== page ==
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Transfer pricing methods
Which transfer pricing methods are used in your jurisdiction and what are the pros and cons of each method?
There are no specific guidelines or recommendations to determine an arm’s-length price in Belgium for legislation enacted by the federal legislature or circulars issued by the Belgian Tax Authority (BTA).
The BTA’s 1999 circular refers to the Organisation for Economic Cooperation and Development (OECD) Transfer Pricing Guidelines for Multinational Enterprises and Tax Administration and contains a summary of Chapters II and III on transfer pricing methods. In accordance with the OECD guidelines, the selection of the most appropriate transfer pricing method should consider:
- the nature of the functions performed;
- the risks assumed; and
- the assets employed.
The following methods that the OECD guidelines address are accepted and employed under Belgian transfer pricing practice:
- traditional methods, including:
- the comparable controlled price method, which is usually applied where external or internal comparables are available; this is typically the case for intragroup loan agreements;
- the cost plus method, which is usually applied for intragroup services or manufacturing activities with low added value and makes use of external and internal comparables; and
- the resale price method, which is often used in case of intragroup distribution activities; and
- transactional methods, including:
- the transactional net margin method, which is most often applied, given the practical difficulties in applying other methods; and
- the profit split method.
In addition, for specific types of transaction (eg, those involving the transfer of intangibles), other valuation-based methods are applied and accepted in practice, such as the relief of royalty method or a residual discounted cash flow.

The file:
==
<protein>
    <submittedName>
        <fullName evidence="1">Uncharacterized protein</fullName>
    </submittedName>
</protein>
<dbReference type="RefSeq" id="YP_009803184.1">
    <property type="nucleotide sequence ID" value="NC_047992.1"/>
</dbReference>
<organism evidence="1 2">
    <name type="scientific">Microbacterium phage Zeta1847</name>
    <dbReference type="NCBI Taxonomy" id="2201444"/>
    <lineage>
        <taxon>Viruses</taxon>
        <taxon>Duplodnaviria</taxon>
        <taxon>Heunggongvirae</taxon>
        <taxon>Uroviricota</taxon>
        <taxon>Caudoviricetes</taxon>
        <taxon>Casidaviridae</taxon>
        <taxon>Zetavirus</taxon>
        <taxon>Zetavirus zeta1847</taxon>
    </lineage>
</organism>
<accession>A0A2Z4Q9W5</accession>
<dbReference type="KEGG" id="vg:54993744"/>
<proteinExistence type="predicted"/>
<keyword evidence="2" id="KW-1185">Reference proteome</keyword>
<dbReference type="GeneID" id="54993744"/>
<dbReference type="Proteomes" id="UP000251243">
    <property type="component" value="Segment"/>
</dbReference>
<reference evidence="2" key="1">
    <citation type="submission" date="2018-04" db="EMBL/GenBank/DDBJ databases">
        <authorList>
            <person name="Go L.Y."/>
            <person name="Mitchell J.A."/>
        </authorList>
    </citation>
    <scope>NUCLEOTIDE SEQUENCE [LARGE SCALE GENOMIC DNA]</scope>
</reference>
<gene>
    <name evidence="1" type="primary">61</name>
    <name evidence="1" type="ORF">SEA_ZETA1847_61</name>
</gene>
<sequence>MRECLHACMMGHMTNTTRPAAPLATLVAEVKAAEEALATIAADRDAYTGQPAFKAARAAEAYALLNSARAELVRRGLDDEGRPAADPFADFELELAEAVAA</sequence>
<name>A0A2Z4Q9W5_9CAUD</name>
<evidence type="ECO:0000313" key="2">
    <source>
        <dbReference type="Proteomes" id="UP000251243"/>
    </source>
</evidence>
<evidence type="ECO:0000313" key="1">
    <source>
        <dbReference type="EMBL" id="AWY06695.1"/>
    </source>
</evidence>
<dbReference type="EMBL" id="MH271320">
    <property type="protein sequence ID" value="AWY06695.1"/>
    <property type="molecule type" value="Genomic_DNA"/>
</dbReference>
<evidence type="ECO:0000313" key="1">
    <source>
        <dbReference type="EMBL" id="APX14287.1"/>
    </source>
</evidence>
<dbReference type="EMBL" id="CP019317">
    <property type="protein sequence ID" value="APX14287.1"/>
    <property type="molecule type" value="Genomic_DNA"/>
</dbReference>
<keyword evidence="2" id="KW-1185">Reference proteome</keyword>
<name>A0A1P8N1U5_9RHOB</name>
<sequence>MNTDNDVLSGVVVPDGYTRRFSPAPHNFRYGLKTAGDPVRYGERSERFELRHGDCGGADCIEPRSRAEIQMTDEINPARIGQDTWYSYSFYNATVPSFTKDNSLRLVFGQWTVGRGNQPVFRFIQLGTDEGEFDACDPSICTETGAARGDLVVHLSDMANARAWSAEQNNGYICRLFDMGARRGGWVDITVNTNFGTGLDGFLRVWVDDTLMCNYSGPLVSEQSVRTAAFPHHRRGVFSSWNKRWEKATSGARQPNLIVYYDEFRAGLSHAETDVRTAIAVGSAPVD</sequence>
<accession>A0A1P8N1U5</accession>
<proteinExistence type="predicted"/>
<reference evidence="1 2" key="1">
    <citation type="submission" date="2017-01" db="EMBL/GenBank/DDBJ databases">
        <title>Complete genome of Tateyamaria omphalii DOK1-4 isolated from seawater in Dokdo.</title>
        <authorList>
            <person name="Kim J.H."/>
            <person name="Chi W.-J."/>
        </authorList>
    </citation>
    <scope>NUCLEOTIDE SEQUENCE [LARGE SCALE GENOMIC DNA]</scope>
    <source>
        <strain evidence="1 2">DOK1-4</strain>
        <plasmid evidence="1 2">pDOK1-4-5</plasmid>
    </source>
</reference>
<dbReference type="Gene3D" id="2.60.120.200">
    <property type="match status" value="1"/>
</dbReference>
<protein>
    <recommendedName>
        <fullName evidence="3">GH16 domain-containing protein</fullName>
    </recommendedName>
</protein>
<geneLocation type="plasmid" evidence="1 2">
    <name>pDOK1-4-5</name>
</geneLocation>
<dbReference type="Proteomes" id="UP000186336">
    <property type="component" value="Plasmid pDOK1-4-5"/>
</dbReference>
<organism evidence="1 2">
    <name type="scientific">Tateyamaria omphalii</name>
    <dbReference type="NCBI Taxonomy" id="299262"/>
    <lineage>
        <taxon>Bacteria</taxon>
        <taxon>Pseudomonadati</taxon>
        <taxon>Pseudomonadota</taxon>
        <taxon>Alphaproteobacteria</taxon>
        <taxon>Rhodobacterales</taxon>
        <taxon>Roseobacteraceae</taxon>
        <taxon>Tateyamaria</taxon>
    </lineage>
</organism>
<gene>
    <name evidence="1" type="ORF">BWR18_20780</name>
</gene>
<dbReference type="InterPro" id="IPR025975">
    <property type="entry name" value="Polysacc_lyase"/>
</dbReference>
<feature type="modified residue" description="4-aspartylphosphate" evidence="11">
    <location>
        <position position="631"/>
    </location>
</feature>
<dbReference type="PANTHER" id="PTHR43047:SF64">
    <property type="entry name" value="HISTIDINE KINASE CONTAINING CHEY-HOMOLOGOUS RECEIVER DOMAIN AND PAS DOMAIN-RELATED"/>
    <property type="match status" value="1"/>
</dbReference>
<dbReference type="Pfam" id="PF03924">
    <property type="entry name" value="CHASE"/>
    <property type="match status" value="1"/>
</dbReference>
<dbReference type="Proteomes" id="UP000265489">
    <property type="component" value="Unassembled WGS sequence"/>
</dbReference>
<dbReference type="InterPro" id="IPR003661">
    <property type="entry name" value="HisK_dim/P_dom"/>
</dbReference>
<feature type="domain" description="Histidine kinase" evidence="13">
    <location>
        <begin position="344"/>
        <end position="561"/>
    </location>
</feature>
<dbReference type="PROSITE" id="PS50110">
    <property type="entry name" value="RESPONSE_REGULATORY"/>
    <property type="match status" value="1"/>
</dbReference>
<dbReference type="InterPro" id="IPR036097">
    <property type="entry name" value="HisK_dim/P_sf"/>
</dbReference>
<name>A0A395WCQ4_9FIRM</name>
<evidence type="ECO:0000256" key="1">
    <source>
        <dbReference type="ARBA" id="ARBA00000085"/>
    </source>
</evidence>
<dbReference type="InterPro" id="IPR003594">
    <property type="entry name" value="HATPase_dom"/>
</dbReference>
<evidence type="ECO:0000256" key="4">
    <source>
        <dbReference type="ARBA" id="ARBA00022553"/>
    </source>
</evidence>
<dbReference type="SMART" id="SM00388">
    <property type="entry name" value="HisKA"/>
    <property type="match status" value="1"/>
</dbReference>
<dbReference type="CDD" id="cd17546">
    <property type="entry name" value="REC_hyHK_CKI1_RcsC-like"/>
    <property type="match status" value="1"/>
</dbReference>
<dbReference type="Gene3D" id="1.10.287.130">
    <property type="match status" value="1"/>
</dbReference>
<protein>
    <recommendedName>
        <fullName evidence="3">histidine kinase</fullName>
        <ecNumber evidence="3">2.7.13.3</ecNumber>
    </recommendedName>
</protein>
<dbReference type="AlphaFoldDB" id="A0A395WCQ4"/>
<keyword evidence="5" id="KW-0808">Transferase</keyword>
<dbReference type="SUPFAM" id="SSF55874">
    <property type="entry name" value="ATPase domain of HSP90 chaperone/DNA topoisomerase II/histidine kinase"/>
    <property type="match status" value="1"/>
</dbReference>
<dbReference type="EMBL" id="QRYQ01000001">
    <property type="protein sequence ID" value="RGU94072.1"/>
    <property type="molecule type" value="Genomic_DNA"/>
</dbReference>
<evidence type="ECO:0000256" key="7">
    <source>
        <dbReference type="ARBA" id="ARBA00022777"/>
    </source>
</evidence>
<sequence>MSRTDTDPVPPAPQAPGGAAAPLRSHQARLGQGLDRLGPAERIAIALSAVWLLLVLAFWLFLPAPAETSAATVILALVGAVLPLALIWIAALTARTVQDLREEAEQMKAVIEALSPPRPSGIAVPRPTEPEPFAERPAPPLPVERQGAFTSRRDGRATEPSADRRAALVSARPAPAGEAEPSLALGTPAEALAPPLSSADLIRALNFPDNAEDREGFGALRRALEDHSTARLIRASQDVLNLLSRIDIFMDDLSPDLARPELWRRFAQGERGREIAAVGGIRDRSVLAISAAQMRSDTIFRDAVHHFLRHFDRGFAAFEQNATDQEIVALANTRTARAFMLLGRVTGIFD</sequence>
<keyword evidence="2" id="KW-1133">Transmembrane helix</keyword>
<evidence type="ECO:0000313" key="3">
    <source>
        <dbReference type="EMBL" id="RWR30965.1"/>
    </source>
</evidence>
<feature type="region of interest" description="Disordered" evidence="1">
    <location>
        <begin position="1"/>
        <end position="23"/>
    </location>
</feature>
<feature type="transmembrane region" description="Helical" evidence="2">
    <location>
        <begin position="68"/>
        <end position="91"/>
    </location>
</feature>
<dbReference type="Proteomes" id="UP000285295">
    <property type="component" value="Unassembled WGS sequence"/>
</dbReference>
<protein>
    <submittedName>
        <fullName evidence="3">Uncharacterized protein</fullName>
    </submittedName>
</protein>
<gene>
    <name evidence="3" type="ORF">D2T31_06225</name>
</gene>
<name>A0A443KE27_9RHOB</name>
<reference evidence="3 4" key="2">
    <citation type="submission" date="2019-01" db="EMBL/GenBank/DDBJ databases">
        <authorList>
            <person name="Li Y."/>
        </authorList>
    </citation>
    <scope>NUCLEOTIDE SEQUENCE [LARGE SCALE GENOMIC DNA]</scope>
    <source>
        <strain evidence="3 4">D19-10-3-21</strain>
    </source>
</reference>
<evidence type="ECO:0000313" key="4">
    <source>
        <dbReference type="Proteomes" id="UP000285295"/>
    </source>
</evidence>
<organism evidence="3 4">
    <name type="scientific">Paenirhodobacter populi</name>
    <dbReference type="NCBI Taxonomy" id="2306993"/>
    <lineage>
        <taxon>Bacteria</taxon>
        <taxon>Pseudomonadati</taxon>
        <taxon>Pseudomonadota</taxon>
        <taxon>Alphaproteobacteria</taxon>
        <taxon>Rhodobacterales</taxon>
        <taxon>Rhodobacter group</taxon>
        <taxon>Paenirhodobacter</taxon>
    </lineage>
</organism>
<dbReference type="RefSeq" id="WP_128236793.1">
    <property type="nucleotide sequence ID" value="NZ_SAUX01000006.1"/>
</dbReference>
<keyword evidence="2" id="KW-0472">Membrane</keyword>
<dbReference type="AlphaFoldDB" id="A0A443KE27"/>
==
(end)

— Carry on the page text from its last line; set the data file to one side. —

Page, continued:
Preferred methods and restrictions
Is there a hierarchy of preferred methods? Are there explicit limits or restrictions on certain methods?
Belgium has no official hierarchy of acceptable methods, no best method rule and no legal limits or restrictions in this respect.
What rules, standards and best practices should be considered when undertaking a comparability analysis?
A comparability analysis is the backbone of a transfer pricing analysis and consists of five determining factors:
- the characteristics of the goods or services – differences in the specific characteristics (eg, quality or reliability) of goods or services usually explain, or at least partially explain, the differences in their market value;
- functional analysis – analysing and comparing the functions performed by the parties, which includes an analysis of the activities exercised, the risks assumed and the assets employed;
- contractual clauses – these may set out the terms with respect of liability and risk which impacts the functional analysis;
- economic circumstances – the arm’s-length principle may vary depending on the markets concerned (eg, the degree of competition and purchasing power of consumers); and
- company strategy – the group’s level of risk aversion partially determines its strategy and risk appetite.
Are there any special considerations or issues specific to your jurisdiction that associated parties should bear in mind when selecting transfer pricing methods?
There are no special considerations or issues specific to Belgium that associated parties should bear in mind when selecting transfer pricing methods.
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